New Evidence Suggest Testosterone Does Not Increase Cardiovascular Risk

Testosterone in men

Over the years testosterone therapy has been a controversial subject. However, a new study published by the Mayo Clinic found no evidence to support claims that testosterone therapy increases cardiovascular risk in men. In fact, there have actually been several studies that suggest testosterone therapy may help to reduce the risk of atherosclerosis and heart disease and in some cases low testosterone has even been linked to increased mortality in men.

We asked BodyLogicMD physicians, Drs. Jennifer Landa and Anitia Petruzzelli to comment on the significance of these recent findings and what it means for men using or considering testosterone replacement therapy.

The new Mayo clinic review on Testosterone Therapy and Cardiovascular Risk is a much needed document to put to rest the unfounded fears of testosterone therapy that have been raised by several poorly conducted, but well-publicized studies. The media frenzy has suggested that Testosterone therapy is unsafe, but the scientific evidence shows that the exact opposite is true. Higher testosterone levels are associated with a decreased risk of cardiovascular disease. I would hate to see men stopping or avoiding testosterone therapy due to an erroneous and uninformed mass panic similar to the one that stopped women from enjoying the benefits of estrogen therapy. All doctors who take care of men should read review and understand the important role that testosterone therapy can serve in a man’s life. In my patients, testosterone has helped restore not only sex drive and erections, but also confidence, energy, motivation, happiness, muscle, memory. Testosterone helps my patients lower their blood sugar and cholesterol which surely reduces their risk of a heart disease. I am grateful to the authors of this review for important topic that has a huge impact on men’s health.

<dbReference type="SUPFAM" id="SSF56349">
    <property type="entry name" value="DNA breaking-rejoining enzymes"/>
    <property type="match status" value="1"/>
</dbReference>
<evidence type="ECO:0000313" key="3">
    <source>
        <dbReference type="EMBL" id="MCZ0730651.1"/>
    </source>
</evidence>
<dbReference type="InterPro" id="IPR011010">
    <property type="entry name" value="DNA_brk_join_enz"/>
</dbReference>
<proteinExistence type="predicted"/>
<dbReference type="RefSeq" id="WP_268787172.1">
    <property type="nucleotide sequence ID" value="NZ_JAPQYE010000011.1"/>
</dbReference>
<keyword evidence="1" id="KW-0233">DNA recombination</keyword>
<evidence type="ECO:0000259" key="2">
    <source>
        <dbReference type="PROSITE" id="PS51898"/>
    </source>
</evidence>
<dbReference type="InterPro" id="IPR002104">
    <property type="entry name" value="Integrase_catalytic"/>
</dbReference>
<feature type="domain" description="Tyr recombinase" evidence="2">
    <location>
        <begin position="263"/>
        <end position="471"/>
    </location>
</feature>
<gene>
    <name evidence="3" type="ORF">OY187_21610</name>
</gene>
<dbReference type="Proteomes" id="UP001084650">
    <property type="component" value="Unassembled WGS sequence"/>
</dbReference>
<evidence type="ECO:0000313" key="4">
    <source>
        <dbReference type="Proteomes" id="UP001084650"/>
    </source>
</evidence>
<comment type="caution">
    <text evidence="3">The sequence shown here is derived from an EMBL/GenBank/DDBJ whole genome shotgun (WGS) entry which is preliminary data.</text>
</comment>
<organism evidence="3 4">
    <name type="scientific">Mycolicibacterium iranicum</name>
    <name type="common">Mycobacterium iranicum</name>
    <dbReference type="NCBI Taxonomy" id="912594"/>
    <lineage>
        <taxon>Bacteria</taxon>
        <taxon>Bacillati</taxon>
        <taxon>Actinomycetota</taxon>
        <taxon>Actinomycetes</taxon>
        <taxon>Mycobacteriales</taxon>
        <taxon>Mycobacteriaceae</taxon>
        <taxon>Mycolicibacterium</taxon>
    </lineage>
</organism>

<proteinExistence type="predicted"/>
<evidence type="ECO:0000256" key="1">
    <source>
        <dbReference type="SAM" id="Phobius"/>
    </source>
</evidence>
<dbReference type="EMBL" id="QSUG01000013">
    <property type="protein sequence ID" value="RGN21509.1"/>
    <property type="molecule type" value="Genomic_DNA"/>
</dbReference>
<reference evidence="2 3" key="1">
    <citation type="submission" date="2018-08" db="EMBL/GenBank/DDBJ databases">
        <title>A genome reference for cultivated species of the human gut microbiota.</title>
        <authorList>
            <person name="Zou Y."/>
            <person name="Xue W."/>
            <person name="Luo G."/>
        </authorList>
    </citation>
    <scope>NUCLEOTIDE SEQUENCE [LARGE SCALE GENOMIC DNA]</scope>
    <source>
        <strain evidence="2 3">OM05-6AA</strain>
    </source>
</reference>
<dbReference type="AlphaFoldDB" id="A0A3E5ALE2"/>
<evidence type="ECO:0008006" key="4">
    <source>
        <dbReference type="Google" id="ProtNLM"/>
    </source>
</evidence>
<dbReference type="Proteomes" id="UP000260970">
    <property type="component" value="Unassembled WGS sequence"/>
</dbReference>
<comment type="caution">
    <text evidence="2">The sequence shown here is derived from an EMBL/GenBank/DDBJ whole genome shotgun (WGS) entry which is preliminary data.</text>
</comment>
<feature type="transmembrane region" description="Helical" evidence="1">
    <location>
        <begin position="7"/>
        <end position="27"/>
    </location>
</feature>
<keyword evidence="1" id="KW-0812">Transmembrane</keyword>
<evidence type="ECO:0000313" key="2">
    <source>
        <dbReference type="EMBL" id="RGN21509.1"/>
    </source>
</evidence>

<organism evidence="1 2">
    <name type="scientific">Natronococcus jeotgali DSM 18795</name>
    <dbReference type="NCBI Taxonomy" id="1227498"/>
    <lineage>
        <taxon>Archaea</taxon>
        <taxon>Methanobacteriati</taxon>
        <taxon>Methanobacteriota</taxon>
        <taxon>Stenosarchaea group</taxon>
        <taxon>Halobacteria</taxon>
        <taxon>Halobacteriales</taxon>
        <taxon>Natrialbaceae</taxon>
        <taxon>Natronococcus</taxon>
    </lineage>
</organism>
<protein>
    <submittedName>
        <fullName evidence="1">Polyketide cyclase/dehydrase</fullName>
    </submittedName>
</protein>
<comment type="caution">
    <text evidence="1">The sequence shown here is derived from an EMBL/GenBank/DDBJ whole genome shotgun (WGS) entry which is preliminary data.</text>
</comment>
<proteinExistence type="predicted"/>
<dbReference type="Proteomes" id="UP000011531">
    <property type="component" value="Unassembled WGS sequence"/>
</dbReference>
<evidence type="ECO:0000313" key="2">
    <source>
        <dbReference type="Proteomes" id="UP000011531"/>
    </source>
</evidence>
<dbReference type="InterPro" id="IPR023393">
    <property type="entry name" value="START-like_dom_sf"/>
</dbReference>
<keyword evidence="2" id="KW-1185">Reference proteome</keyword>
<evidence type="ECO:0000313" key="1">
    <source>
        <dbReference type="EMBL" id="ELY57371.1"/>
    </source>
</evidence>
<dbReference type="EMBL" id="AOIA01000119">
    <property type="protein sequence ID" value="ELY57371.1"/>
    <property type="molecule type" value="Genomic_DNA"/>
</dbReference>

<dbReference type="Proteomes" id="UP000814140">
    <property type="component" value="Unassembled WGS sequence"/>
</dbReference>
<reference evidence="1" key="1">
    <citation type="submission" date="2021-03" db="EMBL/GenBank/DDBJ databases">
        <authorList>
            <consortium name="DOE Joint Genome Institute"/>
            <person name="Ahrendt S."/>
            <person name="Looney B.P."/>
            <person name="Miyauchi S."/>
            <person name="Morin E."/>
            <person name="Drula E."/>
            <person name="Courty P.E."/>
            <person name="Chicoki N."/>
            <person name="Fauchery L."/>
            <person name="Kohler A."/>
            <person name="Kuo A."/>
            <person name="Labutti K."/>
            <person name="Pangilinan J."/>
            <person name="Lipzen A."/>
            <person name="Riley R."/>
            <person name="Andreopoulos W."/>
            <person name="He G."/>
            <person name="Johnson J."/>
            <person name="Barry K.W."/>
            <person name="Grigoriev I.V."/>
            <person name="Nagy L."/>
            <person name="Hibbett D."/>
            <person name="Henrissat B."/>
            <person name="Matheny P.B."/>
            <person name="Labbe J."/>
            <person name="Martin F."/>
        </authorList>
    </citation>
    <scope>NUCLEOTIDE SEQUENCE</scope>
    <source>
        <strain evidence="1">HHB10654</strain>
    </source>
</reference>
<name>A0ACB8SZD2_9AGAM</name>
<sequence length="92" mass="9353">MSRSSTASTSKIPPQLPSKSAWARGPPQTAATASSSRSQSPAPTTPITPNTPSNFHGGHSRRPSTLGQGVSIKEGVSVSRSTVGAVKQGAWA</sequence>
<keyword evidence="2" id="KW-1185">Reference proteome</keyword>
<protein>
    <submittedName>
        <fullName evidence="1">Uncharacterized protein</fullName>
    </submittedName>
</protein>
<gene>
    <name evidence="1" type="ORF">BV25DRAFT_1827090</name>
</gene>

Jennifer Landa, M.D., Medical Director of BodyLogicMD of Orlando

The well-known benefits of testosterone (improved sex drive, improved sexual function, improved energy, mood, drive, focus, decrease body fat, increase in lean mass, and improved bone density) have been questioned by two recent studies that suggested testosterone use increases the risk of cardiovascular disease. The media frenzy caused by these studies even caused the FDA to announce plans to review the cardiovascular safety of testosterone use.

This meta-analysis by Abraham Morgentaler, et al is an excellent review of the vast amount of studies on testosterone from 1940 until present. His careful review reveals scientific evidence that demonstrates testosterone indeed has a beneficial effect on cardiovascular risk and mortality.

Low testosterone is associated with an increased risk of death, atherosclerosis, coronary artery disease, and worsens obesity and insulin resistance. On the other hand, testosterone therapy reduces risk of death, reduces cardiovascular disease, improves lean mass/muscle, reduces fat, and improves insulin resistance/decreases the risk of diabetes.

He goes on to show that the two studies published in JAMA and PLoS had statistical and methodological problems. The JAMA study actually revealed a lower percentage of adverse effects in testosterone users.

These results are great news for those that are suffering from testosterone deficiency.

Anita Petruzzelli, M.D., Medical Director of BodyLogicMD of Hartford


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